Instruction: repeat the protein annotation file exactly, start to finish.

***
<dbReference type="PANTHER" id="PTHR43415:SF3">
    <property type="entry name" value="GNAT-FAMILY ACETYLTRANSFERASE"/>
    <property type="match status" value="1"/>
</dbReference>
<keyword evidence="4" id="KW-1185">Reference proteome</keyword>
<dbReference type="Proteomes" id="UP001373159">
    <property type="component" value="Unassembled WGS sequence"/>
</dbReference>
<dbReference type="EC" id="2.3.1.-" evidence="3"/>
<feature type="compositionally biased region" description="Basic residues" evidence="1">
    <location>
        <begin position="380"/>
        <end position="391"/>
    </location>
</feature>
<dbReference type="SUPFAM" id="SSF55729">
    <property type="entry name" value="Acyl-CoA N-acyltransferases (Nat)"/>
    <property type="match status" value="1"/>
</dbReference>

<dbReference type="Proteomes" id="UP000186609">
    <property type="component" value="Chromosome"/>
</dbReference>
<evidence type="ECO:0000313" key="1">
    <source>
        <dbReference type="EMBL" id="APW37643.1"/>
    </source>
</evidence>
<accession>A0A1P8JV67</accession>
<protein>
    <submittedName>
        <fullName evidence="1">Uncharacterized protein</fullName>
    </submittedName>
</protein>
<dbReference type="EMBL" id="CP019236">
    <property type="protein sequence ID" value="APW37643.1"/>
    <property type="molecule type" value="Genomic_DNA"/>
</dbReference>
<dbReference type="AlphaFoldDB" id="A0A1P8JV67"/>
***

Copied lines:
<dbReference type="PANTHER" id="PTHR43415:SF3">
    <property type="entry name" value="GNAT-FAMILY ACETYLTRANSFERASE"/>
    <property type="match status" value="1"/>
</dbReference>
<keyword evidence="4" id="KW-1185">Reference proteome</keyword>
<dbReference type="Proteomes" id="UP001373159">
    <property type="component" value="Unassembled WGS sequence"/>
</dbReference>
<dbReference type="EC" id="2.3.1.-" evidence="3"/>
<feature type="compositionally biased region" description="Basic residues" evidence="1">
    <location>
        <begin position="380"/>
        <end position="391"/>
    </location>
</feature>
<dbReference type="SUPFAM" id="SSF55729">
    <property type="entry name" value="Acyl-CoA N-acyltransferases (Nat)"/>
    <property type="match status" value="1"/>
</dbReference>

<dbReference type="Proteomes" id="UP000186609">
    <property type="component" value="Chromosome"/>
</dbReference>
<evidence type="ECO:0000313" key="1">
    <source>
        <dbReference type="EMBL" id="APW37643.1"/>
    </source>
</evidence>
<accession>A0A1P8JV67</accession>
<protein>
    <submittedName>
        <fullName evidence="1">Uncharacterized protein</fullName>
    </submittedName>
</protein>
<dbReference type="EMBL" id="CP019236">
    <property type="protein sequence ID" value="APW37643.1"/>
    <property type="molecule type" value="Genomic_DNA"/>
</dbReference>
<dbReference type="AlphaFoldDB" id="A0A1P8JV67"/>